Eventually, all things merge into one, and a river runs through it. – Normon Maclean
“What the heck is ‘river boarding’?”
This was my first response when one of my brothers suggested this as a “guys’ day” in New Zealand several years ago. They had come to visit from the US and I wanted to give them a good adventure, so we went to Queenstown to explore the planet’s epicenter of adrenaline. On our last day, we talked each other into ‘river boarding’, which basically consists of suiting up in the thickest wetsuit known to man (picture the skin of a rhino), and being dropped into a freezing, frothing, raging, rapid-filled river with nothing but a boogie board and a pair of flippers. Sound fun? We sort of thought it was, so my brothers, dad and I signed up.
We started together as a happy group of twenty in a calm section of the river with a seemingly simple plan: float downstream to where the vans would meet us four kilometers away. But by three minutes into the journey, as we plunged into our first set of rapids – with jutting rocks, sheer cliff faces and deep spiraling holes to dodge at every bend – we each began our own gasping version of a hero’s journey of survival, desperately kicking this way and that (feet cramping, hands frozen) trying to stay afloat. Despite my own love of water and deep passion for rivers, my efforts to navigate this writhing beast were utterly futile. In fact, the harder I kicked, the further behind I began to drift, until I looked out through my cockeyed helmet to discover the whole group was actually way ahead of me!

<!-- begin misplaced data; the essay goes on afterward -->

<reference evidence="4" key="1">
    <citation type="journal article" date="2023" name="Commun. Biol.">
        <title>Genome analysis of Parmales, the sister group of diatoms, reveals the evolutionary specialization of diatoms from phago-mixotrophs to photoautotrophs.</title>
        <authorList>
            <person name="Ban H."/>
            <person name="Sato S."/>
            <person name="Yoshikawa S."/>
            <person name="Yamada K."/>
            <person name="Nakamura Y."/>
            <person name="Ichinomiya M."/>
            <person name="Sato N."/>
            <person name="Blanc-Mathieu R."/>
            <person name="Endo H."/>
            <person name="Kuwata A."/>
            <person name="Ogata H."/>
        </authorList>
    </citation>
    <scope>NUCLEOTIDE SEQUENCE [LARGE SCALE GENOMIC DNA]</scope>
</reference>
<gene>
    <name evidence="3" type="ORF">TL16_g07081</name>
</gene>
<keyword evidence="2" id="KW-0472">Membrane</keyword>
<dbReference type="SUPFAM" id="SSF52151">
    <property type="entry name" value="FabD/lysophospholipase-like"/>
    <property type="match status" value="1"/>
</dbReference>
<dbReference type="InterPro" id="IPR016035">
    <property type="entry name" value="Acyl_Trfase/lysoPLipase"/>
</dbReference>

At some stage, one of the Kiwi guides circled back to check on me. “You alright, mate?” he said with a compassionate grin, hovering next to me like Yoda. I sputtered a half-smiling nod, then watched him slip away through some secret current, instantly rejoining the others. Smartass. I’m pretty sure he had propellers on his fins. And what was I doing wrong? By the time we’d been in the water for twenty minutes, my legs felt like a pair of fossilised oaks and my face was frozen into a permanent grimace. I had completely exhausted myself and I knew had nothing left to fight the current.
As I drifted toward the next set of rapids (the largest and most intense section of the river), I could barely make out the other helmets bobbing in the waves ahead, but at this stage I was too tired to care. So I decided to use my last sliver of energy to simply hold on to my boogie board and let the river take me where it wanted. Clinging to my foam biscuit-like an otter with a clam, I rolled onto my back as I was sucked into the next roller-coaster section. I remember gazing up along the granite cliffs to the sky thinking, “If this is how I die, at least I’m surrounded by beauty. Raging, frothing, frigid beauty… but beauty nonetheless.” And with that, I surrendered. I let go. I gave over completely to the power of the river with no choice but to trust it to take me where I needed to go…
Within a few moments, the strangest thing happened. Somehow, without kicking my feet or even so much as looking where I was going, I found myself drawn naturally into the very centre of the current, where I was pulled along quite seamlessly through this wild section of the river. Overfalls, around jagged stones, through narrow passages with no major collisions and still I was breathing. Within a few minutes, I found myself bobbing along right next to the other participants, and remarkably, by the time we reached the next stretch of calm, I had actually passed up the entire group and was now out in the very front by about fifty meters. All without kicking once! Simply holding on and trusting the flow of the river.
An hour later as we reached our exit point, my entire body was numb but my heart was alight with a golden truth in the realms of flow – the power of surrender.